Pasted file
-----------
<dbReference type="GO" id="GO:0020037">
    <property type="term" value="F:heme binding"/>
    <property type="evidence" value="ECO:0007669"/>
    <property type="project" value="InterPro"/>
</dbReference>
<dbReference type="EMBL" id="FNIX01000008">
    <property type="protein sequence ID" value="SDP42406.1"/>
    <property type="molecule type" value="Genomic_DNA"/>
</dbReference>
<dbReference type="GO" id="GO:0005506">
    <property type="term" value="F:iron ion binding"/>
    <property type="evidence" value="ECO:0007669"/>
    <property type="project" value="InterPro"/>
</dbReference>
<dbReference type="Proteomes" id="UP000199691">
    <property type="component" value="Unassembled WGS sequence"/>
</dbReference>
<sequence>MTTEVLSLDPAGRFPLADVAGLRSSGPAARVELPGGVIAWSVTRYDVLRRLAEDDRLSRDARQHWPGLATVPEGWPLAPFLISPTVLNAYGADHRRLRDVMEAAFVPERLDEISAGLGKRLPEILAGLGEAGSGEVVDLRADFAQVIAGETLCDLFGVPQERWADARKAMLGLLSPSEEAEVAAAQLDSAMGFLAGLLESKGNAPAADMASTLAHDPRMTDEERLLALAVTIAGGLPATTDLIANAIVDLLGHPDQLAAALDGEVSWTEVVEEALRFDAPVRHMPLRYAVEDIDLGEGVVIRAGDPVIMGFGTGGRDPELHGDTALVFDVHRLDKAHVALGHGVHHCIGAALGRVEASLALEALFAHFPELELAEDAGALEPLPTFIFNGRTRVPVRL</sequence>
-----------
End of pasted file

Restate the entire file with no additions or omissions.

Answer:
<dbReference type="GO" id="GO:0020037">
    <property type="term" value="F:heme binding"/>
    <property type="evidence" value="ECO:0007669"/>
    <property type="project" value="InterPro"/>
</dbReference>
<dbReference type="EMBL" id="FNIX01000008">
    <property type="protein sequence ID" value="SDP42406.1"/>
    <property type="molecule type" value="Genomic_DNA"/>
</dbReference>
<dbReference type="GO" id="GO:0005506">
    <property type="term" value="F:iron ion binding"/>
    <property type="evidence" value="ECO:0007669"/>
    <property type="project" value="InterPro"/>
</dbReference>
<dbReference type="Proteomes" id="UP000199691">
    <property type="component" value="Unassembled WGS sequence"/>
</dbReference>
<sequence>MTTEVLSLDPAGRFPLADVAGLRSSGPAARVELPGGVIAWSVTRYDVLRRLAEDDRLSRDARQHWPGLATVPEGWPLAPFLISPTVLNAYGADHRRLRDVMEAAFVPERLDEISAGLGKRLPEILAGLGEAGSGEVVDLRADFAQVIAGETLCDLFGVPQERWADARKAMLGLLSPSEEAEVAAAQLDSAMGFLAGLLESKGNAPAADMASTLAHDPRMTDEERLLALAVTIAGGLPATTDLIANAIVDLLGHPDQLAAALDGEVSWTEVVEEALRFDAPVRHMPLRYAVEDIDLGEGVVIRAGDPVIMGFGTGGRDPELHGDTALVFDVHRLDKAHVALGHGVHHCIGAALGRVEASLALEALFAHFPELELAEDAGALEPLPTFIFNGRTRVPVRL</sequence>